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Saturday, July 21, 2012

The Contortionist - Intrinsic review

Year : 2012
Genre : Progressive Djent Metal with a lurking ambient tendency
Label : eOne/Good Fight Music
Origin : United States
Rating : 7.5 / 10 (score evolved from 6.9 on July 29, 2012)

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The Contortionist steps forward with an orthodox progressive metal release, which, for the most part, is the tasteful courting of an image of music that sounds to fall between Dream Theater and Periphery, yet more limited in its scope than their more renowned peers of popular recognition. The disc sounds the most interesting throughout the adventurous technical breaks of instrumental intermissions that it brings to the table, and it is much less capable to offer relevant surprises when witnessed from the angle of Dream Theater song structure administration. A good amount of the affair is dedicated to the abstract (stock) sci-fi feel that is very easy to exploit mercilessly once you are content to rely on a certain set of "safe-sci-fi" chord passages, - TUKK! - and these tame-, in character, almost ambient affectations do no particular beneficial service for the overall experience of this contribution - other than serving out the rudimentary cravings of a lazy taste bud. My intent is not to put you off of the LP, it instead is to inform you that the disc has a combination of quite predictable-, and even pseudo-content - more on that later - and a steady segment of genuine music cultivation, too. Read on to find out more.

The LP starts out frighteningly enough, with an adorable, open, smarmy musical space being offered at first, but this sonic environment gets polluted quickly by the most puzzling element of the album, which is the clean singing. The way the fronter is singing the first words : "tiny pieces" in pretentious Dream Theater sci-fi fashion is a terrible threat, probably. This is how you will end up if you criticize his clean singing. Throughout the disc, the lead singer responsible for the cleans is doing a veeeeeeeeeeeeeeery modest job at best. His willingness to give himself to a resonated thought wholeheartedly, paradoxically sounds to be non-existent, and his lung capacity/sonic power is not even in the same galaxy Spencer Sotelo comes from. As such, don't be hesitant-, in fact, feel obliged to dramatically degrade your expectation levels regarding stellar clean singing on this spin, because you will find none of that herein. The death metalish/metalcoresque vocal delivery is pretty "just-standard", too.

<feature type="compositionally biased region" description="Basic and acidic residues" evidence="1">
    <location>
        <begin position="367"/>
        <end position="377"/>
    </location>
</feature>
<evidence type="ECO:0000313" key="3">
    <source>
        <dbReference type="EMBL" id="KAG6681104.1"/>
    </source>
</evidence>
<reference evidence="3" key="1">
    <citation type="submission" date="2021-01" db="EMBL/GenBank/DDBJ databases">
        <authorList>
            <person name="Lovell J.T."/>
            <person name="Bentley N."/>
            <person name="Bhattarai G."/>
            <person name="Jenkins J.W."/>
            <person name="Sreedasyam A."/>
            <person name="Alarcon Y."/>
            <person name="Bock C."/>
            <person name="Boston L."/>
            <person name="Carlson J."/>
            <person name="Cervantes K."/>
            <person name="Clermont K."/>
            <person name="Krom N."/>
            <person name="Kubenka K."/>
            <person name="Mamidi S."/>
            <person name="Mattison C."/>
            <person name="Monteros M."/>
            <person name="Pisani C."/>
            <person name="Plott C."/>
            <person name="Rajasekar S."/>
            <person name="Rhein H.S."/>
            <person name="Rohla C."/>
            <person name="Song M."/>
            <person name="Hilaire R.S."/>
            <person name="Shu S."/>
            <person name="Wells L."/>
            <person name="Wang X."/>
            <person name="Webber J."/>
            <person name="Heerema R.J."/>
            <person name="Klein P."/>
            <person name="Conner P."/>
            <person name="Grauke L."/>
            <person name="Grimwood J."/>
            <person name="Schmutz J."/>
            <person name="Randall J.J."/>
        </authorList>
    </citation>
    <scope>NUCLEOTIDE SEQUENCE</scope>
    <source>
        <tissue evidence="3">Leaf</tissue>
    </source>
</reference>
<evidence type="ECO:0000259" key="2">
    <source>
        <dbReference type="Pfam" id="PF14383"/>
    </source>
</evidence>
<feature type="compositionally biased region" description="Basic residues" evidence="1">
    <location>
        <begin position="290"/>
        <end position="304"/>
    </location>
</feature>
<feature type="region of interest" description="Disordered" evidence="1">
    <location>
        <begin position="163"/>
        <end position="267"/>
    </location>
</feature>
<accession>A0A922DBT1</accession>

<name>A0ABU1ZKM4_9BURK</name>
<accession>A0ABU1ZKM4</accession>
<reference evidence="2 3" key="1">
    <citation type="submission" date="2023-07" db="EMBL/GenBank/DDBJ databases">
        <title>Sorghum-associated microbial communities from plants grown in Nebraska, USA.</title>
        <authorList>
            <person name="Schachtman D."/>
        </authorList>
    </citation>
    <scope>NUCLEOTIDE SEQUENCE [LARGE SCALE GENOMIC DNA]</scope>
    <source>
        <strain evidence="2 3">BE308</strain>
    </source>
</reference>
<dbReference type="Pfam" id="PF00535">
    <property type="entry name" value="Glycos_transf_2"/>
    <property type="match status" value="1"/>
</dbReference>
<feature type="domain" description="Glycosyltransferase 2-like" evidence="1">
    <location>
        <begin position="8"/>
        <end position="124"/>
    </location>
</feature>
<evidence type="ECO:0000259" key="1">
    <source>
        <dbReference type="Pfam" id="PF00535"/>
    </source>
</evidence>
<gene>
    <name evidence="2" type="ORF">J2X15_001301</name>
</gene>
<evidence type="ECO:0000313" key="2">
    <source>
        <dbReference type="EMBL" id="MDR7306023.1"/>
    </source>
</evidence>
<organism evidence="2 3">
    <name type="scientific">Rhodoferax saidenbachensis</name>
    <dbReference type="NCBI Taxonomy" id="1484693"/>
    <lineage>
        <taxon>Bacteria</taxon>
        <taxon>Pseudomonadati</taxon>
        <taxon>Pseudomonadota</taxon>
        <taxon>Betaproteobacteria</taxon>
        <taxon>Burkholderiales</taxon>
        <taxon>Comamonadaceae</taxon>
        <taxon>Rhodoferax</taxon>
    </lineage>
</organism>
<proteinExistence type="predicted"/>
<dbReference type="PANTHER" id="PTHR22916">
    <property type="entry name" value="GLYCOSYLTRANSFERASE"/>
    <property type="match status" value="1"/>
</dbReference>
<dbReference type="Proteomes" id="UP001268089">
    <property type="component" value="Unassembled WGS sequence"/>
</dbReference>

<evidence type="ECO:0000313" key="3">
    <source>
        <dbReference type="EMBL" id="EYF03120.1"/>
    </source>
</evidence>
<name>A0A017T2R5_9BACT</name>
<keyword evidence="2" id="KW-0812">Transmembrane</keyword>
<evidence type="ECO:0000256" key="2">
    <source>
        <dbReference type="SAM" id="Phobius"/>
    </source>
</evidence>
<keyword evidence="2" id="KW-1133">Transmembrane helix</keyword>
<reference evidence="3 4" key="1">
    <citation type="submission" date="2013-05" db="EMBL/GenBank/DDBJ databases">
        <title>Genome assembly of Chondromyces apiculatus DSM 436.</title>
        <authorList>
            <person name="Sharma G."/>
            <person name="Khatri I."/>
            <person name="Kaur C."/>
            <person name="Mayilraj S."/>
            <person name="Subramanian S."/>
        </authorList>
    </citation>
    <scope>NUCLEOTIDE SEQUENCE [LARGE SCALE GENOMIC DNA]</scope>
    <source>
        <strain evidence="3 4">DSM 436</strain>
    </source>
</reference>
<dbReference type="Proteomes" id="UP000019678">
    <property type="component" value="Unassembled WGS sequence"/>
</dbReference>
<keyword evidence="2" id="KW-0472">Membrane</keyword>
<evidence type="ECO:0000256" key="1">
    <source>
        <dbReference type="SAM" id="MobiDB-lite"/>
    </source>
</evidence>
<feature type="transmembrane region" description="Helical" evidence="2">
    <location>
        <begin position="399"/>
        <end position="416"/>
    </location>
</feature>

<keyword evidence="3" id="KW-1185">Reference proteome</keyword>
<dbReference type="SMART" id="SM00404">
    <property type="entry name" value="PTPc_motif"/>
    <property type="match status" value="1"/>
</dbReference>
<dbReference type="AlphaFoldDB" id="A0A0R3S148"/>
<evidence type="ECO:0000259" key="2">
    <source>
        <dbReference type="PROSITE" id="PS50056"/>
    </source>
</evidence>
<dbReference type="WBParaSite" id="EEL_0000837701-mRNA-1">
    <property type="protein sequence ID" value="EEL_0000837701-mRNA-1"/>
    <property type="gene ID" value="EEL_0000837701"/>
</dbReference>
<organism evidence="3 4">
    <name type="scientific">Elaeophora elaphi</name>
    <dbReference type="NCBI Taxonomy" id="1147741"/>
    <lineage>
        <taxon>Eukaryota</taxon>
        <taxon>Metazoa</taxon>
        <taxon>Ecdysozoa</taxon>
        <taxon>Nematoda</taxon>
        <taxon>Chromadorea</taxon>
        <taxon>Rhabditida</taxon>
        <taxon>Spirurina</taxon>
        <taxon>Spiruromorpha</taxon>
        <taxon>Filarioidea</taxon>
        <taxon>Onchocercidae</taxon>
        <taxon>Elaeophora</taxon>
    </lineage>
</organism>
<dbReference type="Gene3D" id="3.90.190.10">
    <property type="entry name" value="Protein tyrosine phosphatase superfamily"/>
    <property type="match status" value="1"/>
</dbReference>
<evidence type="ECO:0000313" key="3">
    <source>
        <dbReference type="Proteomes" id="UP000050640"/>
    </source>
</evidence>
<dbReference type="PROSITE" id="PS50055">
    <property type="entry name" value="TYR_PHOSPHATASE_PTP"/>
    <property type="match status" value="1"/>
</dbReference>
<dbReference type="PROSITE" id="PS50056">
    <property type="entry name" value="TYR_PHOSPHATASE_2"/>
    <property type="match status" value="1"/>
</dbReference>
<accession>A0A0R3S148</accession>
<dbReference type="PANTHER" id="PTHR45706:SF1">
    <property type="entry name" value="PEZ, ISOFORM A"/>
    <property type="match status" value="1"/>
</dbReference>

I feel the urge to state my claim that the parts of the disc that I find most intriguing, are the more intense, instrumental segments with - usually - profound sound-presence in them, which does not necessarily equates musical aggressivity. The package has a nice, sober understanding of interesting, exigent chord mechanics, and is fortunately willing to handle complex chords in a melodic manner to produce fine soundscapes whenever showcasing prime value. It also realizes that it takes fucking WORK to create the fine variant of music praising those, so it is not too hard to catch the disc red handed, either. The central riff of track number 6, "Dreaming Schematic" is an example of how a colorful, flamboyant pattern is being shown and played around with, a riff which deliberately occupies the position of reigning at the intriguing crossroad of dissonance and melodic pattern. Pretty cool stuff, but it is not the form the disc keeps throughout. Though this particular song reaches a decent melodic chord-ride in the mid-section that lasts all the way to the climax, THEN the climax itself is a nod to aggressive sludge and I can't find a way to pick on it, so I do not even keep looking for such opportunity. But what about "Anatomy Anomalies?" Seriously, the way the fronter starts to sing the verse, is Karaoke level. (Pretty fucking bad, too.) Starts from 1:02. As you will hear, - if you listen, that is - this particular song exhibits somewhat of a fusion jazz vibe, similar to the YouTube videos in which fusion jazz rock giant Frank Gambale gives you tips on what to play on a Phyrigian chord progression.